Within three months, Chou was stealing from her roommate’s stash of painkillers.
“The moment I found my drug of choice I felt instant relief. I was no longer terrified all the time and didn’t worry about what people thought of me.
“I checked out: No problems were running through my head.”
The drug use continued after Chou started her accounting job, and, over time, she headed on a downward spiral, as she began experimenting with other drugs. Visits to emergency rooms, stints in drug-rehabilitation programs, job loss, suicide attempts and homelessness followed.
The lowest point came when the young woman found herself “sitting outside of the police department, hoping God would have someone arrest me.
“I realized this would be the rest of my life — burning bridges every day and starting over the following day.”
Her prayer was answered: Chou was arrested and eventually served time in Marin County Jail north of San Francisco.
In 2014, she got her life back on track after she was released from Marin County Jail and was accepted to Catherine Center, a restorative-justice program for women like her who have served time for drug convictions and related offenses. Sponsored by St. Vincent de Paul Society of San Mateo, Calif., in alliance with the Sisters of Mercy West Midwest, Catherine Center takes no government funds so it can provide a comprehensive faith-based program for women who face daunting challenges as they prepare to re-enter society and commit to staying clean and sober.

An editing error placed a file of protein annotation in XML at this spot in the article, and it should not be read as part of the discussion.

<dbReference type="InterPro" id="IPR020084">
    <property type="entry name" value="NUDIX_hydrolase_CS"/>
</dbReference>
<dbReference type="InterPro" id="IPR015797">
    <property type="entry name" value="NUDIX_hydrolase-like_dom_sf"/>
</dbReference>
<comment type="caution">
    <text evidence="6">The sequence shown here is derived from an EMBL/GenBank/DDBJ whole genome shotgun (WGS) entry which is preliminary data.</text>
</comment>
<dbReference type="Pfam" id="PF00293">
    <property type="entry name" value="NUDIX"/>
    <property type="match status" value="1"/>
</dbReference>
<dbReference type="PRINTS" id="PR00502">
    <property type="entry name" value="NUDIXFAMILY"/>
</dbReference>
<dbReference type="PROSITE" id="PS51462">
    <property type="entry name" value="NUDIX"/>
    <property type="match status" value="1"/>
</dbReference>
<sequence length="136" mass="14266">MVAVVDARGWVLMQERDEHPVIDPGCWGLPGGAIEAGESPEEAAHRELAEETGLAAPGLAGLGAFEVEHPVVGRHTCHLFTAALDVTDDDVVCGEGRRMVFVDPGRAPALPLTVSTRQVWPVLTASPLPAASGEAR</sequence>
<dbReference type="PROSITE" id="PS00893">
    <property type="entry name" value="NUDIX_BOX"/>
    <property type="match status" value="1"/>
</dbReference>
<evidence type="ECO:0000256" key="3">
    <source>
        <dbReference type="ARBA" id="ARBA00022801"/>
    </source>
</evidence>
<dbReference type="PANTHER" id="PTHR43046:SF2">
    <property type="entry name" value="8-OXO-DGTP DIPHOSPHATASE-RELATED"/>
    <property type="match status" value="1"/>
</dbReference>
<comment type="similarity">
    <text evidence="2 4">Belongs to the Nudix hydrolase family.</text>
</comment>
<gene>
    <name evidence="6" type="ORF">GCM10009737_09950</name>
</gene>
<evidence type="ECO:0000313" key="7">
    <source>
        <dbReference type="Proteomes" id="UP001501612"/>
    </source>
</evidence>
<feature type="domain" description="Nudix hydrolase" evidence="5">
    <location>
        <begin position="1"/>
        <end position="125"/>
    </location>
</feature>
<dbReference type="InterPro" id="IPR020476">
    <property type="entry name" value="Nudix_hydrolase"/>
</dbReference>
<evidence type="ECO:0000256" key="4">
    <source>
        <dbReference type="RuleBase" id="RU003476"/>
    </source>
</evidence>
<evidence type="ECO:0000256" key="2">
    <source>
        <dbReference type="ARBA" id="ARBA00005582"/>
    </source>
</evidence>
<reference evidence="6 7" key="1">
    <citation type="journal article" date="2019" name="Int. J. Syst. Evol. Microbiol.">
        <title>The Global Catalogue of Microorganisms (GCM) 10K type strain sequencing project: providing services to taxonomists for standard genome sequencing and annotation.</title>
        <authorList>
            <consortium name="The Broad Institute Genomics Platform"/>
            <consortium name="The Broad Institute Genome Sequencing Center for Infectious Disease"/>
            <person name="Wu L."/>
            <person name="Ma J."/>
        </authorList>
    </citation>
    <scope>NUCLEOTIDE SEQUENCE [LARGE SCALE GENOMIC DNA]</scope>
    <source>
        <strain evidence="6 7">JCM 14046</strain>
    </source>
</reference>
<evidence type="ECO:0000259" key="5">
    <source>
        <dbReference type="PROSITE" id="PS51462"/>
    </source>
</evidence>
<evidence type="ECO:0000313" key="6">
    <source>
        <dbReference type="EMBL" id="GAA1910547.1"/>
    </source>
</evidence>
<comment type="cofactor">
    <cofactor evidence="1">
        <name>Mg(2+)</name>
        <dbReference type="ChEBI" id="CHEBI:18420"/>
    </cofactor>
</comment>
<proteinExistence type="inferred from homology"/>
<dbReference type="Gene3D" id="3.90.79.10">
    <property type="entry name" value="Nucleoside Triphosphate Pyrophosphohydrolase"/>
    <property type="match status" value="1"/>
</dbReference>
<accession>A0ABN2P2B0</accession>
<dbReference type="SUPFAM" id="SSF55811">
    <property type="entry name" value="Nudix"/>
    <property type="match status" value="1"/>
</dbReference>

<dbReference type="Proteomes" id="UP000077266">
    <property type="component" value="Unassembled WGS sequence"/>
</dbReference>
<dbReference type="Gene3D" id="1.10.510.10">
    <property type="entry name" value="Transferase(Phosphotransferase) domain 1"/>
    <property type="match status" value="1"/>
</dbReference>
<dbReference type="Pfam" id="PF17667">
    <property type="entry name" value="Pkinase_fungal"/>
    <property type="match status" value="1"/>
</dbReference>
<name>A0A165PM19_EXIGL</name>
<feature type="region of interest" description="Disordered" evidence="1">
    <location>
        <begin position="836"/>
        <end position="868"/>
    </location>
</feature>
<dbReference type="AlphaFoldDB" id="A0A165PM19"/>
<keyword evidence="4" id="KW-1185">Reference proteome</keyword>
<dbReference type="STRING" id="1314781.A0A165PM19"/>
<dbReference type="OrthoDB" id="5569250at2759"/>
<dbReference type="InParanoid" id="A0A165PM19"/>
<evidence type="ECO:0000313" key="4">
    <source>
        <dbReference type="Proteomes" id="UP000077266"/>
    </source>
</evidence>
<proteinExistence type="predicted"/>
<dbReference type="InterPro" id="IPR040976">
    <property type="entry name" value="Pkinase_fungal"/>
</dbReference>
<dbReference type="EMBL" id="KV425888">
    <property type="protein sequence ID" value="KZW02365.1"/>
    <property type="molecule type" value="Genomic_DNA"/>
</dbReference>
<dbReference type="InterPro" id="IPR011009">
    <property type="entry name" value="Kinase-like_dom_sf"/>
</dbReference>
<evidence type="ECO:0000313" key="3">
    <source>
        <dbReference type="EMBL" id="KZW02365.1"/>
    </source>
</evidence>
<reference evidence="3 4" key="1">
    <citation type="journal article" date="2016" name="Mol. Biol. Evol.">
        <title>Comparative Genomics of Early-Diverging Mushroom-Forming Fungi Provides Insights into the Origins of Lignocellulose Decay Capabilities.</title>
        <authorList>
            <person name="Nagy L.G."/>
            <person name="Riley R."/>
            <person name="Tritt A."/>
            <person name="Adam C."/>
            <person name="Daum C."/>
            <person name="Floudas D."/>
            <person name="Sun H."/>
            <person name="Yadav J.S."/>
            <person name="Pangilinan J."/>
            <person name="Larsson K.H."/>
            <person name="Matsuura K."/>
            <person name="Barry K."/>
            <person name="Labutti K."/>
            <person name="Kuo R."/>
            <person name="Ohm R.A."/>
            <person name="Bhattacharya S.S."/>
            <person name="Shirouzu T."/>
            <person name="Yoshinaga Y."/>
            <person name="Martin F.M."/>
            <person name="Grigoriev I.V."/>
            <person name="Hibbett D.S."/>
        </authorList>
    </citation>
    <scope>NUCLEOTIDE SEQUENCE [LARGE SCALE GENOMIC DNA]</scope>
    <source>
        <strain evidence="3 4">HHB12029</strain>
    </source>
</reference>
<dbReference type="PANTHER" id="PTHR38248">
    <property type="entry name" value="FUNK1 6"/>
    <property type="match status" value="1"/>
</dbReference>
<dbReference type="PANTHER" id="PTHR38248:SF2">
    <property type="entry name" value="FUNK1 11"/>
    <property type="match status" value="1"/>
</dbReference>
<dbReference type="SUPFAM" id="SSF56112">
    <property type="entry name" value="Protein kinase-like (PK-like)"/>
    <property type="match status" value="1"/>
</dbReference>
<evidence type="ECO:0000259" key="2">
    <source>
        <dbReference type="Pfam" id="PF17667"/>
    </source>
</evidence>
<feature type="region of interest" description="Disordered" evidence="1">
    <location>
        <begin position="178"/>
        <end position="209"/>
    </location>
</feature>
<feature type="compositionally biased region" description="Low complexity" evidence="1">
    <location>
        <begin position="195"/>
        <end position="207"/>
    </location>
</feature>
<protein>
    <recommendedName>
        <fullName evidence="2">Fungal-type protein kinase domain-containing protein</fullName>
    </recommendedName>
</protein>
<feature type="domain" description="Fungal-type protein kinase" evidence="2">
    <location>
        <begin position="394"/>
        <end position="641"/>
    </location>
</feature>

Over the past year and a half, Chou has participated in a 12-step program, made restitution, received counseling and taken part in structured spiritual reflection and prayer. More recently, she has mentored new arrivals to the program, as she holds a job and hones the skills she will need this fall, when she begins a program to earn a master's degree in business administration. But she believes the spiritual transformation she has undergone at Catherine Center, where she learned to hand over to God all the anxieties that have shadowed her life, is equally important.
People dealing with addiction need “constant help and accompaniment to help them remember that God loves them. They will encounter suffering, but they don’t walk alone,” Lorraine Moriarty, the executive director of St. Vincent de Paul Society of San Mateo, told the Register.
As Moriarty sees it, the recent epidemic of drug addiction can only be partly explained by the overuse of addictive painkillers. Other factors include a plague of loneliness and social isolation and the furious “pace” of modern life that fosters deep anxiety and leads some to treat emotional wounds with drugs.
Sociologists who have researched the broader social context of the nation’s new drug crisis confirm Moriarty’s judgment.
“Stressors such as poverty, divorce and economic insecurity are playing a role in people’s response” to the seductive appeal of drug use, Mark Hayward, a professor of sociology at the University of Texas at Austin, told the Register.